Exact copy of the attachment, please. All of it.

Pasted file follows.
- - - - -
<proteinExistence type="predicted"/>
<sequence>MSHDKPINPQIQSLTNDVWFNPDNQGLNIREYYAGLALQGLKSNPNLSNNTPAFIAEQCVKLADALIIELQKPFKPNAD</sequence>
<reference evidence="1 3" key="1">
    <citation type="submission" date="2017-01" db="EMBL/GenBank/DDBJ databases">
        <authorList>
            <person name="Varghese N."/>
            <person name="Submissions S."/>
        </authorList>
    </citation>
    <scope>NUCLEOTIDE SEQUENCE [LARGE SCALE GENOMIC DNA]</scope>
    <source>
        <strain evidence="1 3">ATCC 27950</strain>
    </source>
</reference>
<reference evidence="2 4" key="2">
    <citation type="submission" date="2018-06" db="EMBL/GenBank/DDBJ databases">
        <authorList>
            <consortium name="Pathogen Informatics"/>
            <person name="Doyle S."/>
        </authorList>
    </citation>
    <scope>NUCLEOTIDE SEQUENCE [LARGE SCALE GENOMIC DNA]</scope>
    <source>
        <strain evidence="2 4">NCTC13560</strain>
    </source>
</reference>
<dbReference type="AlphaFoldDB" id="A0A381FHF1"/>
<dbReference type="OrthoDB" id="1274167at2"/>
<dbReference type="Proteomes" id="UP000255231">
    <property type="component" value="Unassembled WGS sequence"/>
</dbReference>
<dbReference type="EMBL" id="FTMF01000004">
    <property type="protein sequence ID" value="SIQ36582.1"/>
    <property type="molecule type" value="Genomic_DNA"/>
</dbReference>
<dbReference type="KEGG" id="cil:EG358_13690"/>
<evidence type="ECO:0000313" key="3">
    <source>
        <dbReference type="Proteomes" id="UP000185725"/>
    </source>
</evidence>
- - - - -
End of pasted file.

<proteinExistence type="predicted"/>
<sequence>MSHDKPINPQIQSLTNDVWFNPDNQGLNIREYYAGLALQGLKSNPNLSNNTPAFIAEQCVKLADALIIELQKPFKPNAD</sequence>
<reference evidence="1 3" key="1">
    <citation type="submission" date="2017-01" db="EMBL/GenBank/DDBJ databases">
        <authorList>
            <person name="Varghese N."/>
            <person name="Submissions S."/>
        </authorList>
    </citation>
    <scope>NUCLEOTIDE SEQUENCE [LARGE SCALE GENOMIC DNA]</scope>
    <source>
        <strain evidence="1 3">ATCC 27950</strain>
    </source>
</reference>
<reference evidence="2 4" key="2">
    <citation type="submission" date="2018-06" db="EMBL/GenBank/DDBJ databases">
        <authorList>
            <consortium name="Pathogen Informatics"/>
            <person name="Doyle S."/>
        </authorList>
    </citation>
    <scope>NUCLEOTIDE SEQUENCE [LARGE SCALE GENOMIC DNA]</scope>
    <source>
        <strain evidence="2 4">NCTC13560</strain>
    </source>
</reference>
<dbReference type="AlphaFoldDB" id="A0A381FHF1"/>
<dbReference type="OrthoDB" id="1274167at2"/>
<dbReference type="Proteomes" id="UP000255231">
    <property type="component" value="Unassembled WGS sequence"/>
</dbReference>
<dbReference type="EMBL" id="FTMF01000004">
    <property type="protein sequence ID" value="SIQ36582.1"/>
    <property type="molecule type" value="Genomic_DNA"/>
</dbReference>
<dbReference type="KEGG" id="cil:EG358_13690"/>
<evidence type="ECO:0000313" key="3">
    <source>
        <dbReference type="Proteomes" id="UP000185725"/>
    </source>
</evidence>